Little Red (mylittleredgirl) wrote,
Little Red
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The Ultimate Holodeck Episode (and other less ultimate ones too)

I am still going on my holodeck marathon, though I haven't been blogging it due to vacations and laziness. To recap: (spoilers! images! etc!)

TNG, Season 3:
"Booby Trap"


"Great. Another woman who won't get personal with me on the holodeck."

The episode opens with Geordi winning the Trying Too Hard award when he brings a date to the holodeck and scares her off with a violin serenade. Later, to save the ship, he recreates the Utopia Planitia drafting room where the Enterprise was designed and a holographic version of Sexy Ship Architect Dr. Leah Brahms, who offers to make him Italian food and they kiss and really, I'm surprised anyone on this ship ever gets any work done. Most shocking: there isn't a single holographic malfunction! The episode seems to be about the value of computers vs. humans, because the big issue is whether to let the ship's computer pilot the ship out of danger without human help, or have the humans do it without the computer's help. They pick the humans, and save the day, but Geordi still falls in love with the ship's computer, so the moral isn't clear.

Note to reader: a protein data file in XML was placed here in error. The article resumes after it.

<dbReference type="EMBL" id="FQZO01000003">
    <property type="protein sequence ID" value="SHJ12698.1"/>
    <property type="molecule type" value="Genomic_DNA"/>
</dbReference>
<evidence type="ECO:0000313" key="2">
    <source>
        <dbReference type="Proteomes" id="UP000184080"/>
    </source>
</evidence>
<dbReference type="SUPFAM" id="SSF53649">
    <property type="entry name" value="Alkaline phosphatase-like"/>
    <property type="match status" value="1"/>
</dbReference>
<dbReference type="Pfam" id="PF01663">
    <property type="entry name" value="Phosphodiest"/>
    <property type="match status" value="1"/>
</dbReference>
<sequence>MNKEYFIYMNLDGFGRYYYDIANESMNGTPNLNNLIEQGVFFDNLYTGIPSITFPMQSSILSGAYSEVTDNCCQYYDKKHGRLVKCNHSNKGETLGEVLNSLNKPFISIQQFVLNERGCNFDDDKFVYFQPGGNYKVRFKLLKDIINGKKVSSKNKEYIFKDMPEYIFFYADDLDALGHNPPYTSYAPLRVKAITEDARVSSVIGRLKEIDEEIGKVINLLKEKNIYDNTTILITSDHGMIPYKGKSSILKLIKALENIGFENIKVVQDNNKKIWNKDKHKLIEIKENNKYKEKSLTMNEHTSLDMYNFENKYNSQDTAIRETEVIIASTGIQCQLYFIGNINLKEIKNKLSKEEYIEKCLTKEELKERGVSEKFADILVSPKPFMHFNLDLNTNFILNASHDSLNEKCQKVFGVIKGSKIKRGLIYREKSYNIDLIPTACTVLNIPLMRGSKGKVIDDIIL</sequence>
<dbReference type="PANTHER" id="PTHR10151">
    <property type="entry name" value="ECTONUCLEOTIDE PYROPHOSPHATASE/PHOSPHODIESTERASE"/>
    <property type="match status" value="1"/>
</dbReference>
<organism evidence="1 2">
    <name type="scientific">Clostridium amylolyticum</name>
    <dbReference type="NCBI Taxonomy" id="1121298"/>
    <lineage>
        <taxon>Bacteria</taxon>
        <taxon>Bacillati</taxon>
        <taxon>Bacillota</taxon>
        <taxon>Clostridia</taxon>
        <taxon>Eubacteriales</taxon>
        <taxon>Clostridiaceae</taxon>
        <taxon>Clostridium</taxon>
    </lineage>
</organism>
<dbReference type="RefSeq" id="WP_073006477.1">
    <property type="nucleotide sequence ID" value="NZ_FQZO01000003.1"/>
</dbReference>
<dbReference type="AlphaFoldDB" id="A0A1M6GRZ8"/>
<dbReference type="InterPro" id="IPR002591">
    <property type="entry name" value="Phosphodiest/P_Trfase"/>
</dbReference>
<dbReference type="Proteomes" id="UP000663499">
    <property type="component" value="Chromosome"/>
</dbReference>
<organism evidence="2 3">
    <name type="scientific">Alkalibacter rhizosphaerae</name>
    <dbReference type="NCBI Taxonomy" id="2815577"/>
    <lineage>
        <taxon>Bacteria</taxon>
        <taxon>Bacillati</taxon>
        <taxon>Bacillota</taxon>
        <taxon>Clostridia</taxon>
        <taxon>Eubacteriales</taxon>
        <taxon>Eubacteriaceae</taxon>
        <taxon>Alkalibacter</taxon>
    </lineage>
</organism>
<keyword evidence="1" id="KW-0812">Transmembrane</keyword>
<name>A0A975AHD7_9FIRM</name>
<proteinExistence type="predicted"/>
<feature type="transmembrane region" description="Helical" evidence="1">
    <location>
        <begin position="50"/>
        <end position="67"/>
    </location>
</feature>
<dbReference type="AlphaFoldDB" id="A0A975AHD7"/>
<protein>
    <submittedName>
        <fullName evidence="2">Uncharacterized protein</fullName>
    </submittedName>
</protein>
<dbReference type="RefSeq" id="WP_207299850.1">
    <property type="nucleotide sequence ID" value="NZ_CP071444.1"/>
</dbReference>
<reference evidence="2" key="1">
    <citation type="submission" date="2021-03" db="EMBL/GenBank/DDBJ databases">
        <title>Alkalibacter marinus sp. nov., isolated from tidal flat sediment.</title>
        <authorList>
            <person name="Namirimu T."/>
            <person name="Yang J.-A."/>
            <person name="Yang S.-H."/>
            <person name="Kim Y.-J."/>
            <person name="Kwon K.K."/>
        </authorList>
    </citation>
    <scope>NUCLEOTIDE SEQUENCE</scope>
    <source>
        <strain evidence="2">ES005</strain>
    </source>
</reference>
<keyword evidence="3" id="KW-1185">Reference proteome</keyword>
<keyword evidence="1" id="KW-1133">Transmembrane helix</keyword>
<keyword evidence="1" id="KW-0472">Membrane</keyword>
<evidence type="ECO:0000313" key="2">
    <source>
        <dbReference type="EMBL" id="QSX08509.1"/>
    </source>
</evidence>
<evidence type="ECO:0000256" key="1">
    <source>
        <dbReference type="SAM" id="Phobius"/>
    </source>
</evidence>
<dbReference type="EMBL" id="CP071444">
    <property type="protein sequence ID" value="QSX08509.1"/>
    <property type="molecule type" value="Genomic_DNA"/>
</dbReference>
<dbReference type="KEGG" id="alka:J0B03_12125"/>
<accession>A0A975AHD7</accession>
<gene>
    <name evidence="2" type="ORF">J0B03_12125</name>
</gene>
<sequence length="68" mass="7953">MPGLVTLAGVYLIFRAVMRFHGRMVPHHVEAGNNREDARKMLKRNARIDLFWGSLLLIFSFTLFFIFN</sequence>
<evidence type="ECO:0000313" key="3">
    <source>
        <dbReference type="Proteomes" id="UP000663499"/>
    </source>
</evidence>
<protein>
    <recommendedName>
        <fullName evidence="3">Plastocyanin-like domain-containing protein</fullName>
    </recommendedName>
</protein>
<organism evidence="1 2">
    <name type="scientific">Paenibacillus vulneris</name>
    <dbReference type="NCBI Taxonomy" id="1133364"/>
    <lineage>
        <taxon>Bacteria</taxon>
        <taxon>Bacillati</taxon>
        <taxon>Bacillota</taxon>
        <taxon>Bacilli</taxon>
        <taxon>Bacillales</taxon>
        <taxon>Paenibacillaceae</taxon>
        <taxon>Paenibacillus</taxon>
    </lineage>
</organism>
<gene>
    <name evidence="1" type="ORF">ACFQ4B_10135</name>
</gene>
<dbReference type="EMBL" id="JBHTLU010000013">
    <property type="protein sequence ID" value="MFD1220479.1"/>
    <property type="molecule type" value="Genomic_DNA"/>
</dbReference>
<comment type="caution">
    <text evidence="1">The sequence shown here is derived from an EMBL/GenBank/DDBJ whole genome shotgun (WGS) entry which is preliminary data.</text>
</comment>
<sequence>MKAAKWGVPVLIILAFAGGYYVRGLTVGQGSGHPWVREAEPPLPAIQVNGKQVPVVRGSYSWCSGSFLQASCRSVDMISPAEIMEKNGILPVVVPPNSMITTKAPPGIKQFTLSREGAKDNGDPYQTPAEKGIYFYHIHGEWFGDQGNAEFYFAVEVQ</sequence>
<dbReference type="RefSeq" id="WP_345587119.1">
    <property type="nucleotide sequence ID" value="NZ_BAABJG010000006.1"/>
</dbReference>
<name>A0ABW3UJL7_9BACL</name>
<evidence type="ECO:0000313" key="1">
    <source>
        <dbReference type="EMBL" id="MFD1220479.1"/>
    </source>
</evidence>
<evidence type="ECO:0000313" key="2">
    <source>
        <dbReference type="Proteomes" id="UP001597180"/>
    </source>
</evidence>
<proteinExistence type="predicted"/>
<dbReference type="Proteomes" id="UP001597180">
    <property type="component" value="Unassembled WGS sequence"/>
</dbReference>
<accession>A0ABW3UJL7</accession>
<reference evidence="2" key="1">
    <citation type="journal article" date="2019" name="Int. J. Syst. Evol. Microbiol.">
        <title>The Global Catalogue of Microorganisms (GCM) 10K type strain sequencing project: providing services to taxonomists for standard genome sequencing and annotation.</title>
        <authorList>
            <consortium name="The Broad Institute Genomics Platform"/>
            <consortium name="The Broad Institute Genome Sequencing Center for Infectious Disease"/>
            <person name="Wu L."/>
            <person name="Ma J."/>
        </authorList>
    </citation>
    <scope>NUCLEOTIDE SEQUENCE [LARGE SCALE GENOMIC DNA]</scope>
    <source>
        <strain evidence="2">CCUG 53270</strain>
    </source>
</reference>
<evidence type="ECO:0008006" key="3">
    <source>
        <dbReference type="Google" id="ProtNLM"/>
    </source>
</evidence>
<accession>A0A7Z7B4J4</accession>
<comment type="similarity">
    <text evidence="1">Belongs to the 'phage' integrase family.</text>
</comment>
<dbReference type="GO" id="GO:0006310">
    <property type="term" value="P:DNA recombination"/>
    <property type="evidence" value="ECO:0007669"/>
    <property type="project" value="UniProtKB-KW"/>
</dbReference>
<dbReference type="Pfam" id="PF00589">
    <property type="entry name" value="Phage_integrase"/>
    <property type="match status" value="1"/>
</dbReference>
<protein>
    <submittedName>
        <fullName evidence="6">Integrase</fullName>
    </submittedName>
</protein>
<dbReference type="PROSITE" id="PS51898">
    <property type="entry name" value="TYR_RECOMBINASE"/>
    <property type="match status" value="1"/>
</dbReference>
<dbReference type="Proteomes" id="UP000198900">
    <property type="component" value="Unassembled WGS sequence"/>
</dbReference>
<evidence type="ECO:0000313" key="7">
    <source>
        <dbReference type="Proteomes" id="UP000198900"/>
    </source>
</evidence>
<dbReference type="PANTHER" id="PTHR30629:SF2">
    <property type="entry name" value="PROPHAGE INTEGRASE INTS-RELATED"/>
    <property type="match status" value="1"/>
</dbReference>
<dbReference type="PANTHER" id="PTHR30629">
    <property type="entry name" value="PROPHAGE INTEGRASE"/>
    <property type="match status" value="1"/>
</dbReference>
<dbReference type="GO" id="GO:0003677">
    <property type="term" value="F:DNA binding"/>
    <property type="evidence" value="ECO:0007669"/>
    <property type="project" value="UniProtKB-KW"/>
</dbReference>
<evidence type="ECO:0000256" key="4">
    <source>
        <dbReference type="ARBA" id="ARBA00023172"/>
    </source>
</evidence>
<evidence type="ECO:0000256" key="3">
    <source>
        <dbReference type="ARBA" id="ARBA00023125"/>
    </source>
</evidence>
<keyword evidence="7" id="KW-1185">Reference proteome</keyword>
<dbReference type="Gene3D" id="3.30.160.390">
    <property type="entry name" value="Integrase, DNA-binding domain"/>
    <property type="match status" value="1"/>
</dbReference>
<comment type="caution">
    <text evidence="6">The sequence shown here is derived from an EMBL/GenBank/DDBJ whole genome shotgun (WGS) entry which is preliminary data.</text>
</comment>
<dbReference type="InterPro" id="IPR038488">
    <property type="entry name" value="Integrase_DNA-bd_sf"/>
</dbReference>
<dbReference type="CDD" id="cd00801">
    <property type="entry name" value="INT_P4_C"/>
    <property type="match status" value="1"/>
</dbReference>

"A Matter of Perspective"


Riker protests holographic!Riker's amorous advances (toward the alien chick).

I don't even know why I included this in my marathon. The whole episode takes place on the holodeck, with everyone's testimony in an extradition hearing being rendered holographically, because that's how justice happens in the future, or something. Absurdly, the holographic recreation of the science station generates real krieger waves that are disrupting the ship's systems. Whatever. Next!